Manchester by the Sea

Writer-director Kenneth Lonergan’s Manchester by the Sea is a story of ordinary folk who are sideswiped by life. Lee is a stiff working as a janitor-handyman in Boston, his inexpressive, glum detachment occasionally interrupted by outbursts of anger or self-punishing bar fighting. After his brother, Joe, dies due to a heart condition, Lee travels back to his hometown of Manchester to break the news to Joe’s teenage son, Patrick. While awaiting the funeral—which cannot take place until the ground thaws in the spring enough to allow the grave to be dug—Lee discovers that Joe has named him as Patrick’s legal guardian. It’s only very gradually, through frequent unsignaled flashbacks that we discover the events that led to Lee’s present state. And it’s only through his relationship with his nephew that there’s hope that Lee might not remain as imprisoned and frozen as the body of his brother lying in refrigerated storage. Although bleak at times, the droll humor of the film’s spot-on, painfully honest details in depiction of human behavior and speech keeps it from becoming too grim or maudlin. The film got six Academy Award nominations including Best Director and Best Picture, wining for Best Original Screenplay and Best Actor (Casey Affleck). production values work well in this slice of everyday drama and the inevitable grief in people’s lives. Contrast is good, and colors, like the wide range of blues of the boat and sea in emotionally bonding fishing trips, are subtle but solid. Whites in hospital sheets, doctors’ coats, and the snow Lee shovels are bright, and the rare blacks are deep. Detail is generally good, the doctor’s salt-and-pepper hair well differentiated and textiles having texture, though gloomy night scenes are softer and lack resolution.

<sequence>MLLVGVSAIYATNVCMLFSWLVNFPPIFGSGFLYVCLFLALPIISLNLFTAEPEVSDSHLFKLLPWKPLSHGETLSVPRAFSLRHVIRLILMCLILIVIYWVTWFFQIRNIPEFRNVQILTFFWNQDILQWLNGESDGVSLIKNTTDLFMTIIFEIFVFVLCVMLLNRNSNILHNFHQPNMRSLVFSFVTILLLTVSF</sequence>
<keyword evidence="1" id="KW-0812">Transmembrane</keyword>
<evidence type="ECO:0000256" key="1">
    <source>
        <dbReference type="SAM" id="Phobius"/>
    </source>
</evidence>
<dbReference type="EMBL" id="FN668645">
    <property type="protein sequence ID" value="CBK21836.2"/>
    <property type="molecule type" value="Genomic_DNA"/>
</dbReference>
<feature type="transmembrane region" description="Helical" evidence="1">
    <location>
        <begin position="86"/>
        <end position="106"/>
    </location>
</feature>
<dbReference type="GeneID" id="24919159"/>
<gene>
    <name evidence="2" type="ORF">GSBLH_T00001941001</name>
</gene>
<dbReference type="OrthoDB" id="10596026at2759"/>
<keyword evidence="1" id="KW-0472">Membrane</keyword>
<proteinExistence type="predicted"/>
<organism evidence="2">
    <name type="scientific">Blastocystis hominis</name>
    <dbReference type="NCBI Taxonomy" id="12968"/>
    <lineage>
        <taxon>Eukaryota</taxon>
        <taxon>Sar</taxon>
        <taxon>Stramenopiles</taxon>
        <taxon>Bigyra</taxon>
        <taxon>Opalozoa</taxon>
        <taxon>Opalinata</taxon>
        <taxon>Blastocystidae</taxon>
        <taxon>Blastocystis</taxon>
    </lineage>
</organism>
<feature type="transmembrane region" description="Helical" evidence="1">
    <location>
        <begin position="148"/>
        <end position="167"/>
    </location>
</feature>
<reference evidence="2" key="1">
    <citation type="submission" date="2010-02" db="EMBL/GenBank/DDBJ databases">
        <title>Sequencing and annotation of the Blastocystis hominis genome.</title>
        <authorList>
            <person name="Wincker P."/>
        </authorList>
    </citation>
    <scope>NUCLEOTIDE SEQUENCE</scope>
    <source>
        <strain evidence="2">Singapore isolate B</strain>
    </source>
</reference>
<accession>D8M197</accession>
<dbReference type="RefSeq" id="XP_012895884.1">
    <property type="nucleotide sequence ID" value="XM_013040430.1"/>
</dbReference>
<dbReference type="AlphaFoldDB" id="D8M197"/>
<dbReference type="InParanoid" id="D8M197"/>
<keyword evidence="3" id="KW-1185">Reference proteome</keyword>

The classical orchestral soundtrack stays mainly in the front channels, while the surrounds are kept in reserve for highly emotional moments such as a bar fight when a Ray Charles song flares up all around, or in the main sequence of revelation when the swoon-inducing Albinoni’s Adagio immerses beautifully. The naturalistic Boston-tinged overlapping dialogue is always clear, and cars’ engines sound convincing.

A commentary—consisting of intermittent interview with Lonergan dealing with the evolution of characters and structure of past/present jumping—lacks much insight or information, as does the promotional featurette focusing on the acting. Only the six minutes of deleted scenes add to the experiencing of this already powerful film.

Studio: Lionsgate, 2016
Aspect Ratio: 1.85:1
Audio: DTS-HD Master Audio 5.1
Length: 135 mins.
MPAA Rating: R
Director: Kenneth Lonergan
Starring: Casey Affleck, Michelle Williams, Lucas Hedges